REVIEW: Calamity, Adelaide Fringe 2016

Originally published in RIP IT UP

The heat, the claustrophobia and the uneasiness of Calamity sets in almost immediately as you enter the cellar. The immediacy of this part-theatre, part-art performance piece is not only inspired, but inspiring. The Adelaide Independent Theatre Collective premier piece is a beacon of hope for emerging Adelaide artists, whilst telling a valuable story. 

Directed by Rebecca Langman, and written by Shaylee Leach, Calamity reflects the real world anxieties surrounding sexual violence, its roots and its effects. Leach’s script draws its strength from how it chooses to explore these issues: through story, part-verbatim and part-devised, it relates a very real scenario of sexual assault in a small town that cannot and should not be ignored.  

Langman’s direction is superb. She uses the Tunnels venue to great effect, and allows the actors to interact with the space and each other in very interesting ways. The cast are uniformly good; of considerable mention are Olivia Carletti and Nives Baldassi-Winderlich, who both give understated but riveting performances as Lily and her therapist respectively.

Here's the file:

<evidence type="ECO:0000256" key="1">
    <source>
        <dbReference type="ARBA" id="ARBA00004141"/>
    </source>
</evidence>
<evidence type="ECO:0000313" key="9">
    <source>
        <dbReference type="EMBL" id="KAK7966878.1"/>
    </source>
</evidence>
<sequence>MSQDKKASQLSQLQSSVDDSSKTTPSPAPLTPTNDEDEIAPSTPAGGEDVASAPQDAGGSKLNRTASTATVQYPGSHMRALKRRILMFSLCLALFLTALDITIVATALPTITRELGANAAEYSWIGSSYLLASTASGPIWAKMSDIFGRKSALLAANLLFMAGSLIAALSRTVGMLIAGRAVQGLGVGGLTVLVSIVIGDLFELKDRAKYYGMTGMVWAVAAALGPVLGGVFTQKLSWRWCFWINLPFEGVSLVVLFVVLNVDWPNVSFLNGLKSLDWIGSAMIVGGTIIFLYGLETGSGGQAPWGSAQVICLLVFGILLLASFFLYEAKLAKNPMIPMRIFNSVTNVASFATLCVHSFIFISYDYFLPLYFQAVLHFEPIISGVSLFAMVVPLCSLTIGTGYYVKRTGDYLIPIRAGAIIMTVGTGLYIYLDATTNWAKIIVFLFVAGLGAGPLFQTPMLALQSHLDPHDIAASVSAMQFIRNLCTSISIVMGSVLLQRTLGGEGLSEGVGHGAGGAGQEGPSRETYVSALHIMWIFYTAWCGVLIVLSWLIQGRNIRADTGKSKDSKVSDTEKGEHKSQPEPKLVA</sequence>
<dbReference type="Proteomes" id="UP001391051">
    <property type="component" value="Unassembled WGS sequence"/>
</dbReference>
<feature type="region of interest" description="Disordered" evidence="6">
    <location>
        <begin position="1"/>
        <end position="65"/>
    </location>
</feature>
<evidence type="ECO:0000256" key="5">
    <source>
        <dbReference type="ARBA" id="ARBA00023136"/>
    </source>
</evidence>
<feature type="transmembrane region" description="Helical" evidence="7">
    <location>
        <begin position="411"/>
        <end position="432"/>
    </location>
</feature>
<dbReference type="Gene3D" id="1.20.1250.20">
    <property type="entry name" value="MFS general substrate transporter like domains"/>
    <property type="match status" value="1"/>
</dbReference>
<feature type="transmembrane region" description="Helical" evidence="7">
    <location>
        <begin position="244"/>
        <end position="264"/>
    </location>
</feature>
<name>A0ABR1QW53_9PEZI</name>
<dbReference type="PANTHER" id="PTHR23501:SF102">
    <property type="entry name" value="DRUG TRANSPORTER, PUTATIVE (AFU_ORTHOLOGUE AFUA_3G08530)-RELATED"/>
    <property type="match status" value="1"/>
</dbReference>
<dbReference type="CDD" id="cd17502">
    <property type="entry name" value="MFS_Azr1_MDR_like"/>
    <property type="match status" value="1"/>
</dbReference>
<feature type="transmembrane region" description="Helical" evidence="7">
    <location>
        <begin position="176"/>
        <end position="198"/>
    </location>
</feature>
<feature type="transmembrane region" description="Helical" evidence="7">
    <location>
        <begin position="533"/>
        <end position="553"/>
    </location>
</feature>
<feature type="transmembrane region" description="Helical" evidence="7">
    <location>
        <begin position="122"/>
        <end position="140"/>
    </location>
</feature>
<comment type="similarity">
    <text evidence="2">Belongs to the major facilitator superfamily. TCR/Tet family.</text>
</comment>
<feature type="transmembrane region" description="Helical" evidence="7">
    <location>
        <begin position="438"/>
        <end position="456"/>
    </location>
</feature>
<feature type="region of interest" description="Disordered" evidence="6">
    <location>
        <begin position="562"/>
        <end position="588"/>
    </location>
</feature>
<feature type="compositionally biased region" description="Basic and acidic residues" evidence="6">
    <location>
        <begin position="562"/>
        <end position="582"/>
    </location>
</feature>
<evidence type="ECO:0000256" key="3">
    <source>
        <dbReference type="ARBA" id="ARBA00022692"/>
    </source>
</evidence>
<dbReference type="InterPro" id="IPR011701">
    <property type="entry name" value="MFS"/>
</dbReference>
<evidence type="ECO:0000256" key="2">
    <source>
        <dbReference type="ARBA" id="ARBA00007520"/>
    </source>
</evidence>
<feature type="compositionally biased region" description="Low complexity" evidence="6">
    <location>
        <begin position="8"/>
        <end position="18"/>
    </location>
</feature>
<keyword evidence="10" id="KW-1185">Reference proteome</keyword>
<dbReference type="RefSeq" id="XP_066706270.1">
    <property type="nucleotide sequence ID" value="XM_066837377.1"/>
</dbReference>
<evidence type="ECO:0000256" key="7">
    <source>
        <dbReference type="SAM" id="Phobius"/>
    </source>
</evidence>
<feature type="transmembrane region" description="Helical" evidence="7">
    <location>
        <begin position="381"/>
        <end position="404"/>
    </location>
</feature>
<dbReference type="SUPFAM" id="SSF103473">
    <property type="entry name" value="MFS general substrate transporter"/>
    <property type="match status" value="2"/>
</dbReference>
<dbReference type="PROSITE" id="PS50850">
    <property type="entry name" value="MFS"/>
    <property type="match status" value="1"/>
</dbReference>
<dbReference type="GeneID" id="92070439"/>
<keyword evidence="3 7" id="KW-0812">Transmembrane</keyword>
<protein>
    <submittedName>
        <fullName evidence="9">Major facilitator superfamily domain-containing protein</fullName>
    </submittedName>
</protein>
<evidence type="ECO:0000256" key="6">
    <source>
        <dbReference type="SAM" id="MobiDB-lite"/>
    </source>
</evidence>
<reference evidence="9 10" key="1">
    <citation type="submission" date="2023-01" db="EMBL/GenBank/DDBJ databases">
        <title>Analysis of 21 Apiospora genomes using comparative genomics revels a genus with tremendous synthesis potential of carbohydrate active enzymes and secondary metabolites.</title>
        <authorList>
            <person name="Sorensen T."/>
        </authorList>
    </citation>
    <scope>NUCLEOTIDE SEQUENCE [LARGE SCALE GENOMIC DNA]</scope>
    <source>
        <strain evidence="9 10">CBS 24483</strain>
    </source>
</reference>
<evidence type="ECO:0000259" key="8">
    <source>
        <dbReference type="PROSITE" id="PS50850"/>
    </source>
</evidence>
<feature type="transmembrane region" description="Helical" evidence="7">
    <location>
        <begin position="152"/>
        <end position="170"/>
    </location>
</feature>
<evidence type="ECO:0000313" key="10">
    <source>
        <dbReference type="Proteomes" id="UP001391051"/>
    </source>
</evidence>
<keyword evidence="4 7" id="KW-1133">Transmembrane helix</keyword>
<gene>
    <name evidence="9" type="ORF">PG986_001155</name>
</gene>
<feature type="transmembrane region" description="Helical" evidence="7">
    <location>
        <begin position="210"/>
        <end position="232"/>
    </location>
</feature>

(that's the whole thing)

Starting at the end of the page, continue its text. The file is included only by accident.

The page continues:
Australian theatre needs to give a platform to unheard voices and fresh ideas. What makes Calamity such an excellent work is that it engages with a very relevant and important topic. This is an extremely affecting piece that shrugs off any trace of pretension to tell an honest and timely story. 

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